If your cat’s ear problems are recurrent, or if they are accompanied by symptoms on the skin on other parts of their body, your vet may want to investigate for allergies. Some allergies can be diagnosed by a blood test or a skin test, while others such as food allergies are usually diagnosed by exclusion, meaning we change the cat’s diet to something completely different and very unlikely to cause allergies, and see if the symptoms improve. Determining the cause of your cat’s allergies can be a frustrating process, but when a pet is badly affected by their allergies it is useful to know what to avoid. You can learn more about allergies in cats on the Blue Cross website.
Routine Ear Care
As with many medical conditions, prevention is better than the cure, and there are several steps we can take as cat owners to help maintain the health of their ears.
Routine flea treatment
As discussed above, fleas and ear mites are very common causes of ear scratching in cats, to making sure your cat is up to date with a good quality flea control that is also effective against ear mites is a great step in protecting them from ear problems.
Checking and cleaning ears
It is rare to find a cat who enjoys having their ears cleaned, but many will tolerate routine ear cleaning at home if done carefully. Your veterinary clinic will be able to supply you with an ear cleaning fluid, which is more effective at cleaning ear wax than water and will be able to demonstrate good ear cleaning techniques to you, or you can check the AVMA YouTube channel for a demonstration.
To make the experience as comfortable as possible for your cat, make sure the cleaner is at room temperature, or even body temperature by putting it in your pocket for a few minutes, before starting the ear cleaning process. Remember not to use the same cotton wool or tissue for both ears, and never poke anything into the ear canal as it is likely to cause irritation if not damage to your cat’s ear. Ear cleaning should not be needed more than once a month in an otherwise healthy cat. If your cat gets very stressed by ear cleaning, it is not a good idea to force the issue; instead focus on checking your cat’s ears regularly and getting them used to have their ears handled, so that they will be more comfortable with this if they ever need to be checked by the vet.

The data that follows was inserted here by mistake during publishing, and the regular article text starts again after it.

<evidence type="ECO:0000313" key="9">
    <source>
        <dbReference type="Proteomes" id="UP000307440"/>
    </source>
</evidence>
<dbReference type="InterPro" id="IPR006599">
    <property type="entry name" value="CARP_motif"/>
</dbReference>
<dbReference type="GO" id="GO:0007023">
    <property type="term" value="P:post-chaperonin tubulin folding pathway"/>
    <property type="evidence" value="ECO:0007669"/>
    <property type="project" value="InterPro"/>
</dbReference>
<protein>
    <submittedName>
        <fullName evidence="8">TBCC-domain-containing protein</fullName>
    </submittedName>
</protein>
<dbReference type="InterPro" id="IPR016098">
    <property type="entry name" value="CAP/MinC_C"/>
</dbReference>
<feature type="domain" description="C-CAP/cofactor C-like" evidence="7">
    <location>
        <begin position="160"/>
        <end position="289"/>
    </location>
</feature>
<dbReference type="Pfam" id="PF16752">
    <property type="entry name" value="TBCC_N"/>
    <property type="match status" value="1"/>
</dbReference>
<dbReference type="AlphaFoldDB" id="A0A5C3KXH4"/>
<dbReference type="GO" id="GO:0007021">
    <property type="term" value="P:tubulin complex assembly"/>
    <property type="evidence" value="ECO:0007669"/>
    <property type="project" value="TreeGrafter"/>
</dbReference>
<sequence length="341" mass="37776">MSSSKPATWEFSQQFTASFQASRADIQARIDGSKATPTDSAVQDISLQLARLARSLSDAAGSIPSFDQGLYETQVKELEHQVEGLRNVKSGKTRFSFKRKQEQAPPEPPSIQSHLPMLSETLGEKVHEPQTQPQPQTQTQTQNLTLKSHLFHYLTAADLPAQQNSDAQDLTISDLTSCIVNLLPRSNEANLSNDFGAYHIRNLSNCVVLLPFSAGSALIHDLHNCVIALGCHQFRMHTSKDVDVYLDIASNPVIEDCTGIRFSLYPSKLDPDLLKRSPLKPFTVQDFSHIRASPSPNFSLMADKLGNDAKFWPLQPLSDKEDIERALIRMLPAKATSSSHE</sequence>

READ MORE: Best Flea Medication for Cats
One of the best things we can do for our cats’ ear health is to be aware of any changes and get them checked by a vet as quickly as possible. Treatment of ear infections that have only just started to take hold is much easier than infections that have been rumbling along unnoticed for several weeks. Many veterinary clinics are open late in the evenings and on Saturdays so that owners can balance their pet’s health needs around work, so we have no excuse to put off that vet visit when it is needed!
Read more: Cat Emergency Kit
ThePets is an informational website that features articles written by qualified veterinarians and professional writers. You can learn more about our editorial process. When selecting food for your pet, use Pet Food Finder, and search for the clinic to treat your pet using Vet Clinics Locator.
You May Also Like
Why is My Cat Stomach Gurgling?
Dr. Kathryn Dench
Cat Emergency Kit [Infographic]
Dr. Edele Grey
My cat is in Heat
Dr. Edele Grey
Why has my Cat Lost its Voice?
Dr. Linda Simon
Cat Eye Injuries
Dr. Chyrle Bonk
Chronic kidney disease (CKD) in cats
Dr. Joanna De Klerk
What Food Can Cat Eat
Dr. Linda Simon
Signs That Your Cat is in Labor
Dr. Chyrle Bonk